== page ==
The clubhouse at Stryker Golf Course buzzed with activity during the Drive, Chip and Putt Championship, Sunday. The event drew over 100 local youth aged 7 to 15, who participated in three different events that tested their basic golf skills.
In the drive portion of the competition, participants had three attempts to hit the ball as far as they could from the tee. They also had three attempts to chip a golf ball onto the scoring hole, and then had to putt the ball from 6 feet, 15 feet and 30 feet away from the hole.
Each golfer received points based on the final location of the ball in each portion of the competition. The top three overall finishers in each age group will move onto the sub-regional qualifying round, held in Greensboro, North Carolina.
This is the first year Fort Bragg has hosted a local qualifier, and Families said they appreciated the convenience.
“It was nice not having to drive,” said Cara Scholle, Family member. “We participate because it’s easy; you don’t have to play a whole game.”
Scholle said the event was beneficial for younger children to show them the game could be fun and get them hooked.
Introducing the game to this new generation is actually the goal of the Drive, Chip and Putt Championship, according to Chris Gaines, manager, player development and operations, PGA REACH Carolinas Foundation.
Augusta National members, the Professional Golfers’ Association of America and the United States Golf Association established the championship in 2013, and work together to run qualifying events all over the country. Augusta National hosts the Drive, Chip and Putt Championship finals the week of the Masters Tournament in April each year.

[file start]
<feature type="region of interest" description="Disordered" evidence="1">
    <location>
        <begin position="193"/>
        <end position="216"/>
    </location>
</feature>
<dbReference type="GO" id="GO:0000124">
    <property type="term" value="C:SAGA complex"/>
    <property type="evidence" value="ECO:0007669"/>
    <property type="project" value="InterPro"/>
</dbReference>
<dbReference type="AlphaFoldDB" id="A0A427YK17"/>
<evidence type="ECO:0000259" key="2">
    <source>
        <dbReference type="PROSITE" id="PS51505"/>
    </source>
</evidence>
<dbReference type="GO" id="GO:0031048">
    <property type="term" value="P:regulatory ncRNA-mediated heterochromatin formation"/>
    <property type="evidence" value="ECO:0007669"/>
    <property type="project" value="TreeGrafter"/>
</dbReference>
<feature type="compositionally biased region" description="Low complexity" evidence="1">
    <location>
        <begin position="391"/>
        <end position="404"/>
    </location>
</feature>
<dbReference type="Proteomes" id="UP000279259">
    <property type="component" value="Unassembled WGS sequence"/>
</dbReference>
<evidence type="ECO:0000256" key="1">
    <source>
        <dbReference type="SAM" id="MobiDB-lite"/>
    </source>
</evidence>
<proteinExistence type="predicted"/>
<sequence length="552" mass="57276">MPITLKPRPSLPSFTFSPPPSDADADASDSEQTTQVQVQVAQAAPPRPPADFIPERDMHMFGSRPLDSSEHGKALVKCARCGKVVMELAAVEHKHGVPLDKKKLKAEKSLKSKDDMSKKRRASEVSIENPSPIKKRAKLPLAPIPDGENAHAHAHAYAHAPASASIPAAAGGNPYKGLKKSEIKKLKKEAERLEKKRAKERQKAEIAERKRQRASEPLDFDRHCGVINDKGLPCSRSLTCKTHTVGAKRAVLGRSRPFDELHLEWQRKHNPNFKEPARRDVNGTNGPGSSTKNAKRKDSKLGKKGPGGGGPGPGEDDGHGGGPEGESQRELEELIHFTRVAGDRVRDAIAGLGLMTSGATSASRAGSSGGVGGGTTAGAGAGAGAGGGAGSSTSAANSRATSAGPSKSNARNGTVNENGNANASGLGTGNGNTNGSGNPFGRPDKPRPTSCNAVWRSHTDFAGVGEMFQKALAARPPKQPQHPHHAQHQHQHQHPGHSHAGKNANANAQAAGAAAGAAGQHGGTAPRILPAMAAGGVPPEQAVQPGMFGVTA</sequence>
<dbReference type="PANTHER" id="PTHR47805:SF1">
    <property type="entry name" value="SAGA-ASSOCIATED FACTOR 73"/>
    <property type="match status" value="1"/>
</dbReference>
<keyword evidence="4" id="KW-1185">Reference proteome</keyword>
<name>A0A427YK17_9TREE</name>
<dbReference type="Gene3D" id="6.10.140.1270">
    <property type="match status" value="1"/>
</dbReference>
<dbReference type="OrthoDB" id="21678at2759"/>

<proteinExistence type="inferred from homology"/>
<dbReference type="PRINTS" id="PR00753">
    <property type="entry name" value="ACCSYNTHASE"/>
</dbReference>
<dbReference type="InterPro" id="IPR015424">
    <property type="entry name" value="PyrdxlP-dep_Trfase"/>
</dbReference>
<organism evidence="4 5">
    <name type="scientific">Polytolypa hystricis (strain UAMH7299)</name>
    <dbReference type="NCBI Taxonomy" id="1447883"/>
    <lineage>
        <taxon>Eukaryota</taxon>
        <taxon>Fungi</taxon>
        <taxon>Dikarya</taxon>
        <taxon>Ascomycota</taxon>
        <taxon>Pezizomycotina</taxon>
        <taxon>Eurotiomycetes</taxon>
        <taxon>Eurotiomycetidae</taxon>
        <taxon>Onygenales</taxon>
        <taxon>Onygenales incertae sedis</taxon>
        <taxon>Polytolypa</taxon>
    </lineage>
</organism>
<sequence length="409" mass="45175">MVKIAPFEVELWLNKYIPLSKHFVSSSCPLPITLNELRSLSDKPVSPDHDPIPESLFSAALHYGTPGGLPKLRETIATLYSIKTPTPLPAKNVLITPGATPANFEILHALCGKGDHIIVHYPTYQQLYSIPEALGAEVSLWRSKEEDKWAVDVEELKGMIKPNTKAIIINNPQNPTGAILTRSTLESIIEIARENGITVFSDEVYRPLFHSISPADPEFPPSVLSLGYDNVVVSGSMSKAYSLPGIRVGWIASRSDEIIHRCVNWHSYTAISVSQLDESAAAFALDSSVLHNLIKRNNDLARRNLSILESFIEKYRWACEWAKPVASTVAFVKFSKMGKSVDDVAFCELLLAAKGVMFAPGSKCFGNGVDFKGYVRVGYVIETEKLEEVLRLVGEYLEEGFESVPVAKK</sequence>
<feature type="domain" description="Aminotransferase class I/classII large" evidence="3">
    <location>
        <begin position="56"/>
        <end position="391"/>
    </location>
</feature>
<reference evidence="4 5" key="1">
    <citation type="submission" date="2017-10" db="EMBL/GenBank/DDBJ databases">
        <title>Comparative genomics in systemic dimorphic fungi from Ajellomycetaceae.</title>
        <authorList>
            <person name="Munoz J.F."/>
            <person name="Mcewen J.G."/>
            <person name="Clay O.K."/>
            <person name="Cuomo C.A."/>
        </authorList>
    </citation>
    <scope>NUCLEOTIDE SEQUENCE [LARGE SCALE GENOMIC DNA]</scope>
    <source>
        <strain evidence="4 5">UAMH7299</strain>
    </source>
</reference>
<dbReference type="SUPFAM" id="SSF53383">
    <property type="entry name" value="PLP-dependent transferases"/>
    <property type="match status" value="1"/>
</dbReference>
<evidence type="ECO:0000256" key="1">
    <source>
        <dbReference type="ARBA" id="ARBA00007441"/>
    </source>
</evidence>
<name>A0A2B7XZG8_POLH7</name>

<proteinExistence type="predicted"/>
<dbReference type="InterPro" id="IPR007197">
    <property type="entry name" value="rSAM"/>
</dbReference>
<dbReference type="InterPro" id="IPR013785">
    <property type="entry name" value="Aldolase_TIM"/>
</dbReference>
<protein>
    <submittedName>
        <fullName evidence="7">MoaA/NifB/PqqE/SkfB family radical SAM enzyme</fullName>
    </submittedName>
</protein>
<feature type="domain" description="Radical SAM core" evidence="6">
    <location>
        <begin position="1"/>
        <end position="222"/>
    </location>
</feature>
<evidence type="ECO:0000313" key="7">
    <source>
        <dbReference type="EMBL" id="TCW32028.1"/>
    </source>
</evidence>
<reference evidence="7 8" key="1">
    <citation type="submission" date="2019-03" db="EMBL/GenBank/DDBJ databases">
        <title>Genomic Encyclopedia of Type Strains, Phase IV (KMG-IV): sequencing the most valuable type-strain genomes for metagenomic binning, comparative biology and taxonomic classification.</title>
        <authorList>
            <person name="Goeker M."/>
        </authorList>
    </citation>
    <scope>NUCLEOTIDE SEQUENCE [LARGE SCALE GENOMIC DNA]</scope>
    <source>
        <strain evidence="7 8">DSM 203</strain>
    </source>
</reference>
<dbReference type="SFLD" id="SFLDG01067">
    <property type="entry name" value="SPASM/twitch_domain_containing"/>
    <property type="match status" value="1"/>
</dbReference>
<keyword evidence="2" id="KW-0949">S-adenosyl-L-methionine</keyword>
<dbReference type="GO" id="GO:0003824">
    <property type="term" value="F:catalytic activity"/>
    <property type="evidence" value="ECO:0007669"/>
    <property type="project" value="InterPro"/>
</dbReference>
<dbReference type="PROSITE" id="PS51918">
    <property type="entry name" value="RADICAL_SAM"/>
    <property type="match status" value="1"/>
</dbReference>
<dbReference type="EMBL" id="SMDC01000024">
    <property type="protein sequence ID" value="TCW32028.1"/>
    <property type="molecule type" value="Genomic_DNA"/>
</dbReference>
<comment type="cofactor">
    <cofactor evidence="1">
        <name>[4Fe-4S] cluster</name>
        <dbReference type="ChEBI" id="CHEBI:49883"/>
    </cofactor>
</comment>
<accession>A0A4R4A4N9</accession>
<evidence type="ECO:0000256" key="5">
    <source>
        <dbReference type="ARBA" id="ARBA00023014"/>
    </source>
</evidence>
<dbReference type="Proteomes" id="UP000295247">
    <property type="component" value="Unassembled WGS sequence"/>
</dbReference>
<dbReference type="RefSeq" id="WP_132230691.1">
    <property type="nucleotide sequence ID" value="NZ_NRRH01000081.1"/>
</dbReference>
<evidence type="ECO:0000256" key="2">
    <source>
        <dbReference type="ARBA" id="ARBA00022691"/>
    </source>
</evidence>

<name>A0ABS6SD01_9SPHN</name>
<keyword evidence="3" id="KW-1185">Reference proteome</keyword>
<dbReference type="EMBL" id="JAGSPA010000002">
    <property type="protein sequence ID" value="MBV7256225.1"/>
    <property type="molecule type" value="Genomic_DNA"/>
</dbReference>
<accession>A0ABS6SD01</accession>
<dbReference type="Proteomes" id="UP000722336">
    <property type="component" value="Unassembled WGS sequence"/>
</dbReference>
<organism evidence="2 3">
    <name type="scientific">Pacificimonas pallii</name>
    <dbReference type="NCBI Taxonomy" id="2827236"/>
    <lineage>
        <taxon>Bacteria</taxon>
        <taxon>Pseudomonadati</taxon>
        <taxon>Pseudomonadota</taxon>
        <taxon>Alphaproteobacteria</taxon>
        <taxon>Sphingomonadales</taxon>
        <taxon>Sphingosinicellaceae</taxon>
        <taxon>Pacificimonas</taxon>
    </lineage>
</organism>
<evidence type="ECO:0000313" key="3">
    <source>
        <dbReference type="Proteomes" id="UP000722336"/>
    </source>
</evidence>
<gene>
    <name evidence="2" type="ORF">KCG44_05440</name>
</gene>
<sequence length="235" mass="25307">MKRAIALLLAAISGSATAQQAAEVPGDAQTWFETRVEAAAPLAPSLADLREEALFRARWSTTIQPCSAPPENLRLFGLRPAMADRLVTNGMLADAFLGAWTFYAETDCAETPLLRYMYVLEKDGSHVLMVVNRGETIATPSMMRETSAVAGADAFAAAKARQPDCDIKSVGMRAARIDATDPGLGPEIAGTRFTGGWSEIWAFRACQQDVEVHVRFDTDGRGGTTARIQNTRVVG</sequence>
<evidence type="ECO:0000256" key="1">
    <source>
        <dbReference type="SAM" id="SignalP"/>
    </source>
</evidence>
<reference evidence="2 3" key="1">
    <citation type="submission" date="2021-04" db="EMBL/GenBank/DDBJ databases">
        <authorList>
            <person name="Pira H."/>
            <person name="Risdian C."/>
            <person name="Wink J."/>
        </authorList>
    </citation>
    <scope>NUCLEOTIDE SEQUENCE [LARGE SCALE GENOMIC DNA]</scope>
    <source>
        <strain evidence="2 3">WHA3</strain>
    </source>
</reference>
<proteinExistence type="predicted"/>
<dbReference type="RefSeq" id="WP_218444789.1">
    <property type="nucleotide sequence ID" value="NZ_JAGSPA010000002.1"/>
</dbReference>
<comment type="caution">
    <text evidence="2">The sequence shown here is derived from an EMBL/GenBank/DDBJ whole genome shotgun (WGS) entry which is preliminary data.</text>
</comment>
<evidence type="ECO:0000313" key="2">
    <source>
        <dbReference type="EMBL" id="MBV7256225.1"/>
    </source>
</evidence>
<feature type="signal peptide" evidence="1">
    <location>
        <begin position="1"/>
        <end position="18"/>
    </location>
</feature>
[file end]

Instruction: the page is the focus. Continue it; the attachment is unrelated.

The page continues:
Expanding the local qualifying events to more remote locations helps ensure the championship has a broader reach, said Gaines.
“We are spreading it out and making it more accessible to try to fulfill the idea behind it, which was to grow the game and make it more welcoming,” he explained.
One way the organization is able to achieve this goal is by keeping the event free. Participants can even use golf clubs free of charge. This helps make it more Family and fun-oriented as well, Gaines said.
“It’s about exposing a game that’s safe, that doesn’t cause head injuries, that doesn’t tear your knees up, and you play for a lifetime. It will benefit them. I think getting more of our youth involved in golf will teach them the values that golf itself instills — honesty, integrity, respect for your fellow competitors. All that stuff is going to lend itself to helping America become better.”